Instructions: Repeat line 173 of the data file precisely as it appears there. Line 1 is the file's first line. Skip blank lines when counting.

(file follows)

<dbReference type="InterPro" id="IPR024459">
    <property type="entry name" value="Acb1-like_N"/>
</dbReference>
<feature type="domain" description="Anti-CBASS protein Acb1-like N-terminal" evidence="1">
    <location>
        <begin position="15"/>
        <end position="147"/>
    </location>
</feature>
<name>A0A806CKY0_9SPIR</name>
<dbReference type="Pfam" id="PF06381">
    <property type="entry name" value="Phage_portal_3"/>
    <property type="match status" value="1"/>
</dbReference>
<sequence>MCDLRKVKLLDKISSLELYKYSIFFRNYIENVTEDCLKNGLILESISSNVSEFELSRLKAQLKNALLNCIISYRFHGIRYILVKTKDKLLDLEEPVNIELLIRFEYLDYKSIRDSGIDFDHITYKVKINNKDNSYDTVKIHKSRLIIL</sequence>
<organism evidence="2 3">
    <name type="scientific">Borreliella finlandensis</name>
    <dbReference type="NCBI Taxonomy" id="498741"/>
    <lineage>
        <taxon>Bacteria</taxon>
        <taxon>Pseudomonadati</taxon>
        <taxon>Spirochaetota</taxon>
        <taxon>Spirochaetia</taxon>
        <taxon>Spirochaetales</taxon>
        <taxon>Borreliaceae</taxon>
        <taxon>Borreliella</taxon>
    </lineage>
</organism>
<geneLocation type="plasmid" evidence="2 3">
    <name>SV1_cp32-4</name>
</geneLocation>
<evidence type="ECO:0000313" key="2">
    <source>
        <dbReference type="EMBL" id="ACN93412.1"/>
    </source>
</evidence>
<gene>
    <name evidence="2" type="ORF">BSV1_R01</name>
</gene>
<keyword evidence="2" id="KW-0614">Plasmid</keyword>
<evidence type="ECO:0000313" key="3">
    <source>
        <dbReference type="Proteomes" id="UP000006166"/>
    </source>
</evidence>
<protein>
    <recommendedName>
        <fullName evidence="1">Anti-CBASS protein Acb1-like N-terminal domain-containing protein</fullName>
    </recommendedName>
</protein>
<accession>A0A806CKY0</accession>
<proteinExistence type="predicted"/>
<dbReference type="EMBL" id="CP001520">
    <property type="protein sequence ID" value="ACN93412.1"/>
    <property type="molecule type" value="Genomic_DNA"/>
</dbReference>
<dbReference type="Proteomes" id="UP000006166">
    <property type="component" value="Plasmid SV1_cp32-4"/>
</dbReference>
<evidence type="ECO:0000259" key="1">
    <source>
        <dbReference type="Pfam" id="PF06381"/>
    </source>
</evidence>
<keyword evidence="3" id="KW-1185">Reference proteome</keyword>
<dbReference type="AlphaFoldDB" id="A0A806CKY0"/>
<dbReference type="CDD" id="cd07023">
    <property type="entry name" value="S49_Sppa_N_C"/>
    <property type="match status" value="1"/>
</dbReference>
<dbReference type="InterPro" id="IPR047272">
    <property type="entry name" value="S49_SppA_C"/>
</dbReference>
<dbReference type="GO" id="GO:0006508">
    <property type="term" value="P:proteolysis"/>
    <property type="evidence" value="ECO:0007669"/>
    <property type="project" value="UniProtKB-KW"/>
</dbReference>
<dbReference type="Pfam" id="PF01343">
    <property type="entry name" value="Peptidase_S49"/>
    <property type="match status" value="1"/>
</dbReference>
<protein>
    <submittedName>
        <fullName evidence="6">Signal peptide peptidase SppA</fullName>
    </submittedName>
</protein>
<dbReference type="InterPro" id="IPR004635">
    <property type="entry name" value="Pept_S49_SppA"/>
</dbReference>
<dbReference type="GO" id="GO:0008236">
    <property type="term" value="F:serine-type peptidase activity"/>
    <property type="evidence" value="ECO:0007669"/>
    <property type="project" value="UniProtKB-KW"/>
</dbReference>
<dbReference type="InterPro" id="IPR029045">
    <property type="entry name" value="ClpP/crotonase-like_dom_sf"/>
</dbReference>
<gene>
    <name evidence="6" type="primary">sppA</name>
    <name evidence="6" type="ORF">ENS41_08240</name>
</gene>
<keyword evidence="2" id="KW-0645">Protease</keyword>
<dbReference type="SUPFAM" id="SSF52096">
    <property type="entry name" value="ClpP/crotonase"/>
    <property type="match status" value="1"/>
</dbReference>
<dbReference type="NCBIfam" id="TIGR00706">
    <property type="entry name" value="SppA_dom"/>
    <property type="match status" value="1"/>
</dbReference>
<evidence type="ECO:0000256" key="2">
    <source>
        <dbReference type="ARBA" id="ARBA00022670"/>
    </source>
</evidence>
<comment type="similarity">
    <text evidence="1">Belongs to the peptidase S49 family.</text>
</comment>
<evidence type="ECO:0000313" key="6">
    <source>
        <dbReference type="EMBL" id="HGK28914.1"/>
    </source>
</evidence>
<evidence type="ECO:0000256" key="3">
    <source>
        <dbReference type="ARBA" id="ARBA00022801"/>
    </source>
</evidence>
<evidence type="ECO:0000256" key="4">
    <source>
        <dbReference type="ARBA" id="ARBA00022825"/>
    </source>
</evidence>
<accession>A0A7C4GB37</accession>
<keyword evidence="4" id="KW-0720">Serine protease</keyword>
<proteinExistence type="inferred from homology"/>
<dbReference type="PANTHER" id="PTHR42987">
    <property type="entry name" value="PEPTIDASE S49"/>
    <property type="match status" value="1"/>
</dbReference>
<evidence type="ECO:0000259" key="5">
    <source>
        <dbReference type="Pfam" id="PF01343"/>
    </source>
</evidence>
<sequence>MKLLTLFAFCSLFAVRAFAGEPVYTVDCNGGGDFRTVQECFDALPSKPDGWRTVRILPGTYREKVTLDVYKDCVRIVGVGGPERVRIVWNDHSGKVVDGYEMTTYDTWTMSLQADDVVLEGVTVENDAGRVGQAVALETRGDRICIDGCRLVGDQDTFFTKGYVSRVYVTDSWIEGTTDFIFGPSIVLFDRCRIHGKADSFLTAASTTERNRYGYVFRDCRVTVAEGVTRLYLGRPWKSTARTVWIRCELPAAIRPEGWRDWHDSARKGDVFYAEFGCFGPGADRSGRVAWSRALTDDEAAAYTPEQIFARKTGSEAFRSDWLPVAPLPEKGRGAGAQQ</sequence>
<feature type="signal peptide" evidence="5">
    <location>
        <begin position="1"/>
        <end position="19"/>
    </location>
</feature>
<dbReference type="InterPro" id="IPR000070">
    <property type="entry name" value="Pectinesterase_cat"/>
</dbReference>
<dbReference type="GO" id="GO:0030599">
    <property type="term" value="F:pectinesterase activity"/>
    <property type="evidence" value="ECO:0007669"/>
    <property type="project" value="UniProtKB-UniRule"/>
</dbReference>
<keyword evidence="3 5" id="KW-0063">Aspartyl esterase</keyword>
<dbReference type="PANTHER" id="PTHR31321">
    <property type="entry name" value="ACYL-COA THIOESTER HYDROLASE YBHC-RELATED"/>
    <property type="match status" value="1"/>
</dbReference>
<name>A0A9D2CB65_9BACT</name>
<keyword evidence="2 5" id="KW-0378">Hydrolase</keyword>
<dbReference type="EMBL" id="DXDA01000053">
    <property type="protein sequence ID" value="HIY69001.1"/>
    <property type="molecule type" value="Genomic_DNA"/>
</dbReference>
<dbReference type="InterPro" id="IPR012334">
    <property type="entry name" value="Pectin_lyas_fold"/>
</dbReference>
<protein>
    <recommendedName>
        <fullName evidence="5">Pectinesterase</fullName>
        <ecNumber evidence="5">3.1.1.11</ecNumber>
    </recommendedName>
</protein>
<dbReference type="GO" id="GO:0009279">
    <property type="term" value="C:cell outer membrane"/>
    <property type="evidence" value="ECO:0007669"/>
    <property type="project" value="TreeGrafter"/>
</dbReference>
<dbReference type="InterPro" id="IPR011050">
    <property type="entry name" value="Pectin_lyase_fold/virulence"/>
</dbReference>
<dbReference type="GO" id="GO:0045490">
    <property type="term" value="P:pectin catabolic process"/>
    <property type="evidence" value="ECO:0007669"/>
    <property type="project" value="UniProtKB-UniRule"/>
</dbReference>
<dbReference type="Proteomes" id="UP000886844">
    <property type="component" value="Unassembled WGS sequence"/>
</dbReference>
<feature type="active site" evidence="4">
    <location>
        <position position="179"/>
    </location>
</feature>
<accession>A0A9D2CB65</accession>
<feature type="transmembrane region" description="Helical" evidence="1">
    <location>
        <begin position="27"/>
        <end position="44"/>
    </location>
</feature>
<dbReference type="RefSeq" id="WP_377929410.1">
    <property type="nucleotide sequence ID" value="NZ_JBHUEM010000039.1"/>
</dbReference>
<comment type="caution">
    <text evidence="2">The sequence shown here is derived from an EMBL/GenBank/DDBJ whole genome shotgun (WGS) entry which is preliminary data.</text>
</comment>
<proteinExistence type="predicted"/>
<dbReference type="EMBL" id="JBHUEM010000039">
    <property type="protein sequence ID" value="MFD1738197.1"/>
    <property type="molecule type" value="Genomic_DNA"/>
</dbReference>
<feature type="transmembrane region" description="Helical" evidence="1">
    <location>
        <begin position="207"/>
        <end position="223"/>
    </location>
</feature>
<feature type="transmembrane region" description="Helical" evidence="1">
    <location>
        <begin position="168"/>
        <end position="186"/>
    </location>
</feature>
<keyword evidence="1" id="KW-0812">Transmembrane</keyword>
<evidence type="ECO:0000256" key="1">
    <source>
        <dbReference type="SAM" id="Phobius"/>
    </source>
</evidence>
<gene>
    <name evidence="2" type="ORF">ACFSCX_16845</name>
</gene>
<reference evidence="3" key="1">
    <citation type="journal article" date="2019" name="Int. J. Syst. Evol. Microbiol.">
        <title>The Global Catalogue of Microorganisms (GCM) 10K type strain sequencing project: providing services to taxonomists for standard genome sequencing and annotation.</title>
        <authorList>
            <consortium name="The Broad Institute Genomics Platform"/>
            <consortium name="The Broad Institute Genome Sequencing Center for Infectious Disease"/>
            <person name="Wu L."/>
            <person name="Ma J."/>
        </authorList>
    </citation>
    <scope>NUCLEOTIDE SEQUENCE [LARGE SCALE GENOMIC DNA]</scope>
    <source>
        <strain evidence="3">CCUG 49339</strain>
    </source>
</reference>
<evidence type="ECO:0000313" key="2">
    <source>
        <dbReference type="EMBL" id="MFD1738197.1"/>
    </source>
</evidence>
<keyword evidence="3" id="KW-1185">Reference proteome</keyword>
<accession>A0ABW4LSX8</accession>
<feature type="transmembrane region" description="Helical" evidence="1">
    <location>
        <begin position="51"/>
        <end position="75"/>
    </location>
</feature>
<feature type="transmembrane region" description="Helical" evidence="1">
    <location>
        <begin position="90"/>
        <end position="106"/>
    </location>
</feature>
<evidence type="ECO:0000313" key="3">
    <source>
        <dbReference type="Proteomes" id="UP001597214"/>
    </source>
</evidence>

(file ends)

<dbReference type="InterPro" id="IPR012334">